For a long time, I was living more in the past than in the present. Actually, I was shackled to the past. There was no way I could contemplate the future without pain and fear. I felt incapable of dreaming. Hope seemed lost and joy unattainable. When I tried to think towards the future, it felt overwhelming, scary and lonely. And so I sat in my grief, mostly reflective of moments passed. I suspect this is normal in grief? From the moment our loved one dies, our memories are what hold us near to them. And memories, by nature, are of the past.
Moving forward to be present in the here and now previously felt like stepping away from my life with my husband, and I didn’t want to be farther away from him. Taking real steps toward the future seemed way too much of a stretch. It felt terrifying, isolating and I just couldn’t do it. I wasn’t able. My husband’s death made it crystal clear how uncertain the future is, and so it seemed ridiculous in some ways to hope and plan and dream for what may never come to be. I just wasn’t ready.
But then something happened. It happened slowly over time I guess, because I barely noticed it. There was no magical Aha! moment. But sure enough, it was happening. One day the new milestones, the memories we were making without him didn’t feel as terrible as it once had. I was moving forward. I wasn’t abandoning my memories or thinking of my husband less, but I realized I was very gradually learning how to live again. And on really good days I noticed I was sometimes dreaming about the life ahead of me instead of dreading it.
Somewhere along the line I went from feeling like moving ahead would be moving farther away from my husband to realizing that it was happening anyway. It turns out it didn’t really matter how I felt about it, life was moving me forward regardless of whether I was ready or not. At first it was without my consent, as I clung tightly to the past. But now I’m more of a willing participant. I went from being unable to look ahead to catching myself dreaming of the future. And sometimes it even feels exciting. I’m currently at a point where I’m healing enough to start learning how to live the life ahead of me.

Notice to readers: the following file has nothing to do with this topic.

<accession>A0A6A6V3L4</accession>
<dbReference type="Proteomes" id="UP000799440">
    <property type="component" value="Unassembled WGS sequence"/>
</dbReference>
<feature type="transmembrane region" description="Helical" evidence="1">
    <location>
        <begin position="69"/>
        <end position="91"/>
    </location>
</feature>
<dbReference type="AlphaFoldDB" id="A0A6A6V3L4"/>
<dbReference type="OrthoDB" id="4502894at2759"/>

Do I wish I were living my life with my husband by my side? Of course I do! I’d give anything to grow old with him. I wish so much that we could be dreaming of a future together. Our future, not just my future. The hard reality is he’s gone from this earth and I’m still here. Believe me, there was a time when I wished I wasn’t.
But time really does have a way of changing things. Grief subsides just enough for hope to reclaim it’s rightful place in our hearts. Once hope finds it’s way in, it opens the door to welcome joy. And before you know it, grief is more of a whisper instead of a roar.
So, am I “cured?” Am I “over it?” Hardly. Plus, I’m pretty sure that’s not a thing. But today I can honestly say I’m beginning to embrace the life I didn’t anticipate and trusting the plans God surely has for me. There’s a little less fear and slightly more anticipation. I’m sure there will be days when the tears will still flow. I’m confident there will be memories that crack me wide open for the rest of my life. The difference is, it is no longer all-consuming. It doesn’t have me shackled. Grief has gone from all times to sometimes.
With this new found hope, I’m giving myself permission to be a little selfish…to prioritize myself. I made those Dr. appointments. I’m working on weight loss (down 10.8 lbs after two weeks!) and searching for what activities and hobbies excite me. When I figure it out, I’ll allow myself time to do those things. I’m booking that summer vacation and saying YES to that speaking invitation. I’ve adopted that dog and I’m leaving the dishes in the sink sometimes.
After all, this life is so short. We know this more than many, don’t we? We know what things matter and what things don’t. One day I’ll be reunited with my husband, but until then I need to learn how to live and do more of what matters. I am ready to live in the time I have left here. And should there come a day when grief sneaks up on me and shoves me down, as I suspect it will, that’s ok. I’ll get up again as soon as I’m able. And you will too…as soon as you’re able.
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